Improving Engagement: Sometimes, It Just Takes a Little More Recognition

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Nov 12, 2014

Last week, I shared information showing that increasing employee engagement is one of the best ways you can help secure corporate information. Today, I’m following up with how to increase employee engagement based on the latest from Aon Hewitt.

Last week Aon Hewitt released its annual Best Employers in Canada list. Overall, Canadian employees are more engaged (65 percent engaged) than their U.S. and global counterparts (61 percent for both). Best employers in Canada averaged 77 percent employee engagement (versus 58 percent for other employers).

This is lovely news for Canadian employers, but what does it mean? What mechanism does Aon Hewitt use to determine employee engagement?

Even the best employers need to improve

Aon Hewitt surveys employees at participating companies, determining engagement levels based on its “Say, Stay and Strive” model. To me, it’s a blend of the Net Promoter Score approach (I would refer my company to others), retention models, and the standard definition of employee engagement (I am willing to go the extra mile to deliver on organization priorities).

But even at the best employers, the survey found two areas needing improvement – recognition and enabling productivity. From the survey press release:

Study participants gave their employers low marks in a handful of areas that remain challenges to better engagement overall. On recognizing employees beyond pay and benefits, for example, average satisfaction among those surveyed stood at 56 percent. The survey findings also suggest that Canadian employers seeking to improve engagement may be wise to consider ways to better enable productive work — giving employees the tools, technology and the information to do their jobs well, and ensuring that business practices encourage (rather than stand in the way of) productivity. On enabling work, the average satisfaction score was just 59 percent.”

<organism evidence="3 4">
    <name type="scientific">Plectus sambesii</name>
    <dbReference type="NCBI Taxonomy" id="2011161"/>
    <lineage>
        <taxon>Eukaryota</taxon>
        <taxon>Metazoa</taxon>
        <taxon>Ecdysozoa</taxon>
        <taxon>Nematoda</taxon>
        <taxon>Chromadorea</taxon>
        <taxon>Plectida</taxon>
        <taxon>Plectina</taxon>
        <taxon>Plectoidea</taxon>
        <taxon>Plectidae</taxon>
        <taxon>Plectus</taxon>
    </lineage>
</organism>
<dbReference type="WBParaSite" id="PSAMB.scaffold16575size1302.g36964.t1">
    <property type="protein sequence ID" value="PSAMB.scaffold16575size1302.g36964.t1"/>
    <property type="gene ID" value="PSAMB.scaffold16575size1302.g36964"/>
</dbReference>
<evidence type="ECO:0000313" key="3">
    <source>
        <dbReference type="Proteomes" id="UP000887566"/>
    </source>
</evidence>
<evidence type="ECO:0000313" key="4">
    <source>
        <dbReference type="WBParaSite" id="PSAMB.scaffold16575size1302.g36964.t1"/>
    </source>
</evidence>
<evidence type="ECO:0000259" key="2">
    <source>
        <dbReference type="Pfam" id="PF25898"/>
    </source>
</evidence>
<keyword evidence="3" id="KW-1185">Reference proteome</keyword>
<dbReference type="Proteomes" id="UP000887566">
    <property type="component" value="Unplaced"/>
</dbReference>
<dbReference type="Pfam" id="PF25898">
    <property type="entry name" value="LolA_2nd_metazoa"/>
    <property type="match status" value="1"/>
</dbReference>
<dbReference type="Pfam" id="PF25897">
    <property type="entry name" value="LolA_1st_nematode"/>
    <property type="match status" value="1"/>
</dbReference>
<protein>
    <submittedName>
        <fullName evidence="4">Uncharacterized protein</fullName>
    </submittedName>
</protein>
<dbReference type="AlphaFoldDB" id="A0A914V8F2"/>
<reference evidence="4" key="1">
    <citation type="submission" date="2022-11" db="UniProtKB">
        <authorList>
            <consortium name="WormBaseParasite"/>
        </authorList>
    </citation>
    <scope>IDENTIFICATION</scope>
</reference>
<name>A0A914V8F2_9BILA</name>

Why are recognition and enablement so critical to employee engagement? Because, fundamentally, both of these elements communicate to employees — “What I do is meaningful and valuable.

The power of recognition

Think about it: If your work is important to company success, then your company is going to make sure you have the tools you need to do your job (whether that’s new software, specific tools, or simply a work environment conducive to how you work best). If you want employees to go above and beyond, you have to give them the means to so. It’s just common sense.

Recognition of work well done should be common sense, too. Recognition is the most powerful (and simple) ways of increasing employee engagement. (And the research on this abounds.) You need employees to focus on certain behaviors, contributing to certain results.

How can you most effectively help them focus repeatedly on those desired behaviors? Recognize them when they demonstrate those behaviors – every time! Praise employees for making progress on major projects to remind them of the value of their efforts on the way to success.

How do you communicate value and meaningfulness of work to your employees?

You can find more from Derek Irvine on his Recognize This! blog.

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